THONWS-01-16-21 WALLBURG COUNCIL

Renovations to the historic Wall Home have entered the next phase. Though plans have been delayed by the COVID-19 pandemic, Wallburg Town Council hopes the home can be open for visitors sometime in the fall.

WALLBURG — Wallburg Town Council received an update this week on the ongoing George W. Wall Home project at the town’s regular January meeting.

Marty Marion, representing Metropolis Architecture, told council members that the restoration of the Wall Home had entered its next phase. Site work for the project will be contracted through Blakley Landscaping and Wilson-Covington Construction Company.

Five contractors prepared bids for completion of the work scheduled for the property at the corner of Motsinger Road and N.C. Highway 109. Two separate contracts were awarded for two separate bids, one for the site and one for the house. Architectural site drawings were provided to contractors and a pre-bid meeting was held for all interested contractors.

Work on the exterior steps, ramp and interior of the house will be completed, as well as grading, septic, landscaping and other associated projects. A meeting was held Dec. 1 at the house with all bidders, architects and council members who are charged with overseeing the completion of the home.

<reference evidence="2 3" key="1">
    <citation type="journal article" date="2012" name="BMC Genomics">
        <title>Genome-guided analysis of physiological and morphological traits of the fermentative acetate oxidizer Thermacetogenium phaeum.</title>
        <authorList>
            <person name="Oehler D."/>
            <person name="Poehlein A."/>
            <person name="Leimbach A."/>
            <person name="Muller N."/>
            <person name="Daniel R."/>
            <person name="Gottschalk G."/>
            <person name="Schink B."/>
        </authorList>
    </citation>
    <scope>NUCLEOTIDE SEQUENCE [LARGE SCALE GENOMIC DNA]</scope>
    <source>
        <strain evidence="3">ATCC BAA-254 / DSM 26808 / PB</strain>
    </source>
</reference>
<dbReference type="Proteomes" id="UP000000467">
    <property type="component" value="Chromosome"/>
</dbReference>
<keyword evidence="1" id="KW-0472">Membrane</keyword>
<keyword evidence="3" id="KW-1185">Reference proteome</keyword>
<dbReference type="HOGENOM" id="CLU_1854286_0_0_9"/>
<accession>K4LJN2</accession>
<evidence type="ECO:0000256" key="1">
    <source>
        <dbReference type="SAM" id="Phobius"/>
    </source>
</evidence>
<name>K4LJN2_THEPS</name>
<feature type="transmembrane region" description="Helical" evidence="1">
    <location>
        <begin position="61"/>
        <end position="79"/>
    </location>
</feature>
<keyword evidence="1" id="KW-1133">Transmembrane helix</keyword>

Marion, who is overseeing structural architecture of the Wall Home, has said this fall that he is seeing noticeable progress once again after delays due to weather and the COVID-19 pandemic.

Last year representatives from Winston-Salem-based Metropolis Architecture and Stimmel Associates, a landscape architectural firm, met with members of council to go over the next steps in renovating the Wall Home. Since that time, a walkthrough of the house was made available to the public and improvements to the home have continued.

In about six months, construction should be well underway, and if all goes well, the home could be open for visitors sometime in the fall.

Also during the meeting, Councilman Zane Hedgecock discussed the purchase of an air purifier which was placed inside the building at Wallburg Town Hall. Purifiers with HEPA, or high-efficiency particulate air filtration, efficiently capture particles the size of — and far smaller than — the virus that causes COVID-19.

According to the CDC, when used properly, air purifiers can help reduce airborne contaminants, including viruses, in a home or confined space.

Staff writer Daniel Kennedy can be reached at 336-888-3578, or at kennedy@tvilletimes.com.

Staff writer Daniel Kennedy can be reached at 336-888-3578, or at kennedy@tvilletimes.com.